This follows new industry analysis published by EY which showed a 2% cut in duty on wine and spirits would give Chancellor George Osborne a £1.5 billion boost to the public finances in 2015.
|Drop the Duty campaign - Calling for a 2% cut in alcohol duty|
The ‘Drop the Duty!’ campaign supported by the TaxPayers Alliance, unveiled today at The Punch Tavern in London, aims to raise awareness of the extremely high rate of tax UK consumers currently pay and mobilise the public to take action.
UK consumers currently pay nearly 80% tax on an average priced bottle of spirits and almost 60% on an average priced bottle of wine. On a category basis, that means 78% tax on whisky (£10.06 on an average bottle); 79% tax on gin (£10.03 on an average bottle); 76% on vodka (£9.48 on an average bottle); and 56% tax on a bottle of wine (£2.93 on an average bottle).
A 2% cut in duty would boost public finances by £1.5bn through increased investment across the industry; greater tax income from corporation tax and VAT; and from the benefits of jobs created in pubs, bars, restaurants, shops and the wider supply chain.
Key findings of the EY report include:
- A 2% duty cut would increase the wine and spirits industry’s contribution to economic activity by £3.9bn, from £46.6bn to £50.4bn.
- The industry’s direct contribution to UK Gross Domestic Product would increase by £0.9bn, from £11.8bn to £12.7bn.
- The wine and spirit industry directly or indirectly supports around 518,000 jobs in the UK in 2014, with the majority (69%) directly dependent on the industry’s activity.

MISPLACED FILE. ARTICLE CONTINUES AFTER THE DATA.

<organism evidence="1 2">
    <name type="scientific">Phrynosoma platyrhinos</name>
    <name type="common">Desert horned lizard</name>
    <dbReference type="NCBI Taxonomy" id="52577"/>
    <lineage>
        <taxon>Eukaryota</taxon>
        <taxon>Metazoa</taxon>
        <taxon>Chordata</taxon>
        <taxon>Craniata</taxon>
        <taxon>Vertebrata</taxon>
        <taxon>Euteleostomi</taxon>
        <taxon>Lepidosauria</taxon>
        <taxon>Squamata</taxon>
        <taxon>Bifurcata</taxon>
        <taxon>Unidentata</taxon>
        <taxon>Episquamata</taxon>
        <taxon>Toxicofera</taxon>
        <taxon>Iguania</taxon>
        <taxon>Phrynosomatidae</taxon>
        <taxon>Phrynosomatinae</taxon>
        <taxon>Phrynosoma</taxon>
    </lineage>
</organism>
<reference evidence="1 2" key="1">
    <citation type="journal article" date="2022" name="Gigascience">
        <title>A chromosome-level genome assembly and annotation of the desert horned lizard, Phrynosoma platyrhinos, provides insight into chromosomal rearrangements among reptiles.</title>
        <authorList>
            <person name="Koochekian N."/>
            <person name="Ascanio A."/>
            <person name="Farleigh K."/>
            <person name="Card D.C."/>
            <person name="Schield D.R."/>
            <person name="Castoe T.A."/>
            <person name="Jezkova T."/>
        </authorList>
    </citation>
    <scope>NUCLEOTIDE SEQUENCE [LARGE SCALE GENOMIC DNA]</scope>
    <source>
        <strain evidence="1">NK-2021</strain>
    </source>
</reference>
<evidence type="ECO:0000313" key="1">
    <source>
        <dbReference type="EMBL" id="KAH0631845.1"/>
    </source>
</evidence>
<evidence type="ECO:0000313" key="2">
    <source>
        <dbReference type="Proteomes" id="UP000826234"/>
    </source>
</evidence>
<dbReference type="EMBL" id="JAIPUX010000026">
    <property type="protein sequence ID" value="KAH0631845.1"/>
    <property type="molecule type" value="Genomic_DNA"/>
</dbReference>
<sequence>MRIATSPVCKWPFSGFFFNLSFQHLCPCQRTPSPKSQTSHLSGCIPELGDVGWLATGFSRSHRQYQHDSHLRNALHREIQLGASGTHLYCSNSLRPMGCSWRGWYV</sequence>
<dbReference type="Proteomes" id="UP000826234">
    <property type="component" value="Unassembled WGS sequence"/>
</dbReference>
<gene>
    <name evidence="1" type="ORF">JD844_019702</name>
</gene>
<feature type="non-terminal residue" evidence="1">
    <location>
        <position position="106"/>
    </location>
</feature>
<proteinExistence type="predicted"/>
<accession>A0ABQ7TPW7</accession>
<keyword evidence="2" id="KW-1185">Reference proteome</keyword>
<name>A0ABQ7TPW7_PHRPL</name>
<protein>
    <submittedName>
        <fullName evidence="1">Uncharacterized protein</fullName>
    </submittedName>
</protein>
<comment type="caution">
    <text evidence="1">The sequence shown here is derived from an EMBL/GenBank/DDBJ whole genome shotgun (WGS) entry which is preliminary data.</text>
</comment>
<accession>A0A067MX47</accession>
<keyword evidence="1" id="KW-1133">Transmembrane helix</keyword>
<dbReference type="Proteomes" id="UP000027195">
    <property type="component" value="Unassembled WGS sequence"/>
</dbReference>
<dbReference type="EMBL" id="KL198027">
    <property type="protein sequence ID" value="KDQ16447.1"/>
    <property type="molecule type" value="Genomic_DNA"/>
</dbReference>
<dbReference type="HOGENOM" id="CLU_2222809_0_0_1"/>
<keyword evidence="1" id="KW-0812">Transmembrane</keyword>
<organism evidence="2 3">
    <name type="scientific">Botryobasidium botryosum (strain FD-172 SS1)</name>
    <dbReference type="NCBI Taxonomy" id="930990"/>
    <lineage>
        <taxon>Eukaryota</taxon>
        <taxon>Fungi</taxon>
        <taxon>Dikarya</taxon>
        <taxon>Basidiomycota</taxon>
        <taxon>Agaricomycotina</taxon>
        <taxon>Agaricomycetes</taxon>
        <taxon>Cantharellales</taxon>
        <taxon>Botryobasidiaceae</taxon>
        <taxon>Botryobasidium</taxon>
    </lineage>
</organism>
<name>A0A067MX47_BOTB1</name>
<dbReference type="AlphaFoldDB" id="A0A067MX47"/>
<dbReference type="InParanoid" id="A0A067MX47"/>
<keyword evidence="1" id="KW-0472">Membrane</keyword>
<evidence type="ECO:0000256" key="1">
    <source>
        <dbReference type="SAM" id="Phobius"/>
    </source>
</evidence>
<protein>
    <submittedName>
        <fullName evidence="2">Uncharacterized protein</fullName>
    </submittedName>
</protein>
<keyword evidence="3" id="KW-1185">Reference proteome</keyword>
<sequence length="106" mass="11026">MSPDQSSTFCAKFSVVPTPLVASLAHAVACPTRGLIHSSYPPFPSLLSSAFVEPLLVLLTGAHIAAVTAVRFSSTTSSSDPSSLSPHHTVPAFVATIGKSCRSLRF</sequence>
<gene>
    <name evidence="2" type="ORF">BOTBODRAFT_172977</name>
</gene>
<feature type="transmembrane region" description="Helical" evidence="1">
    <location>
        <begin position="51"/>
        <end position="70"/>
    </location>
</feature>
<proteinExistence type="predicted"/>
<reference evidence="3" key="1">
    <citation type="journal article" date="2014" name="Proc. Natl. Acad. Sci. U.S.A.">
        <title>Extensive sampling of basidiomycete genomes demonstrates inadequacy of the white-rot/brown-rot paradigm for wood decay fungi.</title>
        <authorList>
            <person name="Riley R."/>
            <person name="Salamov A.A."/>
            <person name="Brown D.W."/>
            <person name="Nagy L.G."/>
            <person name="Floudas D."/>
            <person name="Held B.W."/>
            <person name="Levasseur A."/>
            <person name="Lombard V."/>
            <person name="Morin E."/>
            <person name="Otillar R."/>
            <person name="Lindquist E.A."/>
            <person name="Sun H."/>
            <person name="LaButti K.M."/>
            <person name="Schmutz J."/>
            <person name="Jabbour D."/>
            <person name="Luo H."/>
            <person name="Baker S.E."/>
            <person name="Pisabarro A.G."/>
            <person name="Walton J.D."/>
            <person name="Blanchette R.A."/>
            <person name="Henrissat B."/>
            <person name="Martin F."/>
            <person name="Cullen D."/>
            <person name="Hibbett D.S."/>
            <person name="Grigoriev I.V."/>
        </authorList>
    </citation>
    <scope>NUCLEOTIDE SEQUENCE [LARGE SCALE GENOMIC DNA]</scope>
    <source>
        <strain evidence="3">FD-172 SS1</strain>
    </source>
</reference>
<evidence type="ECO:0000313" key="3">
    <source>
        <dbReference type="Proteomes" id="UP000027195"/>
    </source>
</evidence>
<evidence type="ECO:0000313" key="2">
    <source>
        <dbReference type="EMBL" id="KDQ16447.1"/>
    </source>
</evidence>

Using the strapline, ‘Small drop, big cheer’, the ‘Drop the Duty!’ campaign is calling on all UK consumers to take action and speak out about the unfair level of tax by emailing their MP via the campaign website to urge George Osborne to make this modest 2% cut in duty across all alcohol products in Budget 2015.
Commenting on the campaign, Miles Beale, Chief Executive of the Wine and Spirit Trade Association, said: "The wine and spirit sector already makes a significant contribution to the wider hospitality industry and to the British economy. Independent analysis from EY shows that the sector’s economic contribution could be £3.9 billion greater if it weren’t for the UK’s sky-high duty rates.”
“By cutting the duty on wine and spirits at the next Budget the Chancellor would provide welcome relief for the British public, boost jobs and growth and generate an additional £1.5bn for the public finances. It is important that the Chancellor hears this message directly from consumers so I am encouraging all our supporters to make their voice heard by joining the ‘Drop the Duty!’ campaign and emailing their MP.”
For more information on the ‘Drop the Duty!’ campaign visit: www.droptheduty.co.uk